I guess I rebelled a little. My particular path to revolution was to pursue the creative and spiritual. I gained a “reborn” identity. In this new transformed personage, I went out looking for what was right. I did so like a sheep in the midst of wolves, often failing to use the wisdom necessary to discern the charlatans that came my way.

My disappointments in finding what was “right” made me flirt with the dangerous depths of being jaded. It took me a while. I knew that the box I had built for myself was no better than the one provided to me at birth. After all, a prison of our own construction isn’t any more releasing than one constructed for us. I knew I had to once and for all escape boxes. For to merely understand what is wrong, or to pursue what is right, is the path to madness. Just as soon as you think you have arrived at permanent conclusions, a shift in the universe, an outpouring of the mercy of God or just a bit of logic that may have escaped you moves through the scene and leaves you in error, looking ignorant.

I decided one day to become unboxed–a new creature, neither bound by my genetics, upbringing or held in place by my talents and desires. It really wasn’t that complicated. I decided to stop pleasing my family and satisfying my own desires and appetites, and instead, became a student of history, reality and free will. For it is the cohesion of those three that creates truth.

As we study what has happened before us (history), appreciating what is available to us (reality) and understanding that the personal choice given to every man, woman and child is immutable (free will), we finally touch the mind of God, arriving at truth.

It’s made all the difference in the world to me.

I now realize that my job is to recognize the truth–and even when it’s contrary to my ways or confirming of my inclinations, knowing that truth and embracing it is what makes me free.

But free to do what? Escape the box and be on the edge of beautiful, inevitable change.

It’s not so much about being a liberal or a conservative. It isn’t even about Christian, Muslim, Jew atheist and Hindu. It’s about being willing to allow the lessons of history, the value of reality and the love of free will to welcome truth into your heart, to grant you freedom.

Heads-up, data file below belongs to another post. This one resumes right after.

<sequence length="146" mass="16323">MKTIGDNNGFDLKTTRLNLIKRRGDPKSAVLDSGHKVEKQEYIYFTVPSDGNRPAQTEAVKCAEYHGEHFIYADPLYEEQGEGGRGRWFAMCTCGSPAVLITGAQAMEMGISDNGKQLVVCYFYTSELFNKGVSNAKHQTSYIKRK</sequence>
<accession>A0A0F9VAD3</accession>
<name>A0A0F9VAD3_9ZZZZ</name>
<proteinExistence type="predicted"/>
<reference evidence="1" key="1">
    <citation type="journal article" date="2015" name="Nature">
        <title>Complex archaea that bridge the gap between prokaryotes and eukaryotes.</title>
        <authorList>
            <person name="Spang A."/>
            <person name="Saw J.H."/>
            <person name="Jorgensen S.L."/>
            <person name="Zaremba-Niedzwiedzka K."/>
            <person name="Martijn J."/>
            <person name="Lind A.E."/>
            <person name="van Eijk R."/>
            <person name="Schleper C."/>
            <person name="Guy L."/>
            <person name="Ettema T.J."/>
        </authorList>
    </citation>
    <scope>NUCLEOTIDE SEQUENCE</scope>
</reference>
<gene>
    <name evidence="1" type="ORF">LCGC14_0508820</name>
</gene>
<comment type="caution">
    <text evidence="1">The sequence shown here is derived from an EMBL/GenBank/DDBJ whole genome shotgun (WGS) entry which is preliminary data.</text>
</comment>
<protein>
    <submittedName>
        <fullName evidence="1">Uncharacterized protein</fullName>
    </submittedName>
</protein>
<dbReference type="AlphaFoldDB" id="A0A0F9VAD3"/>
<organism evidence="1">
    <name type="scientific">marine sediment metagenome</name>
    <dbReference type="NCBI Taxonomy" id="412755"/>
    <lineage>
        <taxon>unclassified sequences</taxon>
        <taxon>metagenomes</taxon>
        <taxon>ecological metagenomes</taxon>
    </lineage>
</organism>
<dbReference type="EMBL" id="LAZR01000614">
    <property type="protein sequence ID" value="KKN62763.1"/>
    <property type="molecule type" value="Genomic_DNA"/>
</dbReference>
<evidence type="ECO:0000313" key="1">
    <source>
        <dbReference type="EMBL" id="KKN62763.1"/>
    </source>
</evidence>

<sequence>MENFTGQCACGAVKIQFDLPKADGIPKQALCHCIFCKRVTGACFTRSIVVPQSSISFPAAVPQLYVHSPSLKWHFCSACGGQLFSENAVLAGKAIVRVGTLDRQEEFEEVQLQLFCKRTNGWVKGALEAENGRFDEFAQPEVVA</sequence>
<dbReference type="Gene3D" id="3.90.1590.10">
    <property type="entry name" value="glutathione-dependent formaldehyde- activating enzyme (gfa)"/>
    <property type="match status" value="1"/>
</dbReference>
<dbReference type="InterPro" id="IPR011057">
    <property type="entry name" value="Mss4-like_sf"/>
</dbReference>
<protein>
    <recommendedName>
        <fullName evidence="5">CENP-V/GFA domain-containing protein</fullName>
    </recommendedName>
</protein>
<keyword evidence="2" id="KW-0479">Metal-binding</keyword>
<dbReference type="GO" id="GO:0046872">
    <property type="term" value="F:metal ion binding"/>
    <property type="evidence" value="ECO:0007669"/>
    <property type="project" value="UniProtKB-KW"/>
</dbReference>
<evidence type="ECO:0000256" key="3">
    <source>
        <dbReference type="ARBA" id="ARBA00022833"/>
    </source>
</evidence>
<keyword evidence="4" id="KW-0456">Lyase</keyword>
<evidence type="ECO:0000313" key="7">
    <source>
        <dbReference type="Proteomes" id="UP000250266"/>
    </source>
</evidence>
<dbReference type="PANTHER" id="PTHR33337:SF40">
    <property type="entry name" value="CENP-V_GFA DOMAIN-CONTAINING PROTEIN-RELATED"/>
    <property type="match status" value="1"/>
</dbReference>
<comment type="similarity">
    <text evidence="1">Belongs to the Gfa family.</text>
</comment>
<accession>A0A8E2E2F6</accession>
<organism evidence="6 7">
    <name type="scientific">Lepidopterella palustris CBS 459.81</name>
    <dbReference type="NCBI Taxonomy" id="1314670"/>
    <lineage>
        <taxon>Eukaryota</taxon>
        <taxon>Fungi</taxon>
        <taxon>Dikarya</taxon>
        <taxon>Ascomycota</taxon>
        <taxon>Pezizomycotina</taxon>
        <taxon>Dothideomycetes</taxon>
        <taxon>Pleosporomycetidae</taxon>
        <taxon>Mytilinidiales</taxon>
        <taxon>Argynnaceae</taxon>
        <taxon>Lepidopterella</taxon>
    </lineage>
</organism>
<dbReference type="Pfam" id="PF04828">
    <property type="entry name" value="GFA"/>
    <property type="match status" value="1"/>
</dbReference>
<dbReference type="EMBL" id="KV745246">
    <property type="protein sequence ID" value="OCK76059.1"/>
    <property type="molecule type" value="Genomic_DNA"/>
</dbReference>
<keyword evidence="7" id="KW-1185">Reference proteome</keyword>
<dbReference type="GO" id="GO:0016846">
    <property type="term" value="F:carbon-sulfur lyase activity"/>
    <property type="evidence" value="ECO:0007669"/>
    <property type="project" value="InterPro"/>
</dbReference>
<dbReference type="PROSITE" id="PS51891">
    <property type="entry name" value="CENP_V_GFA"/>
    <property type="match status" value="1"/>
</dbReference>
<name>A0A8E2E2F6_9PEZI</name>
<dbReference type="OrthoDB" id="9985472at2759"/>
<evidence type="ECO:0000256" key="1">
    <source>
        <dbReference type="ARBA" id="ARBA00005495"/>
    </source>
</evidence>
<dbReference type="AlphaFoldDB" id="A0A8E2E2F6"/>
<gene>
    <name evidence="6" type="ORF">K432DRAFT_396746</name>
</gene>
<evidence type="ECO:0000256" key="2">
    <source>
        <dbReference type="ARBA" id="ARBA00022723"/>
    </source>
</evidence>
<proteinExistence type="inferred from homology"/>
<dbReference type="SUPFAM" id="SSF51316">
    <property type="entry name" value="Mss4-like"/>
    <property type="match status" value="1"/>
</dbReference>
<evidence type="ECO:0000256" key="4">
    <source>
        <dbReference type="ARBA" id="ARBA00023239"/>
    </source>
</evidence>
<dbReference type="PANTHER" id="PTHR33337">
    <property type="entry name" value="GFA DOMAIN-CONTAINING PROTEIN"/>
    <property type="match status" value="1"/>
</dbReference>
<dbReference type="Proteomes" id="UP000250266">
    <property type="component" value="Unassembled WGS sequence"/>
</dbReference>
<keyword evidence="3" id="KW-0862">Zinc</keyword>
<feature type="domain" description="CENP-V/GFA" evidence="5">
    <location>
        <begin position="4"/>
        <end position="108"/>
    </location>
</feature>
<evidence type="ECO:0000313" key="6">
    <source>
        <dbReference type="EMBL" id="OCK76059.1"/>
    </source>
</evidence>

So what will be the next big issue? I can either live in the box created for me by my family and judge accordingly. Or I can evaluate circumstances based upon the box I’ve created for myself. But if I want to be a new creature, free of all those boxes–unboxed–I must let the truth make me free.

Sometimes the truth is cruel to me. Sometimes the truth feels warm and cuddly.

But the truth is always freeing.

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The Missing Interview … August 14, 2012

  • Loser — Part 1
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During the Olympics, when they had an interview with visitors to London about the various styles of fish and chips, you realized that they had reached the end of possibilities for making the event any more marketable. After all, seventeen days is a long time. Even when you’re talking about athletes from 204 nations converging on a single city in an action of sporting pleasure and worldwide unity, it still loses some of its glimmer when you cross about twelve days–especially when you consider the rewards system.

Because in the midst of all that coverage, there are many interviews with many people who are participating and later winning in the games. I listened to them intently and like everyone else, was deeply impressed with those athletes who won gold medals, especially in multiples. I found it somewhat interesting when they would have a conversation with a particular sportsman from a small nation who won a silver medal which ended up being the only one his country acquired.

But the obvious missing interview was the discourse with the individual who, through much effort and training, was able to win four bronze medals.

A set of 1998 Winter Olympics medals on displa...

A set of 1998 Winter Olympics medals on display at the Hockey Hall of Fame (Photo credit: Wikipedia)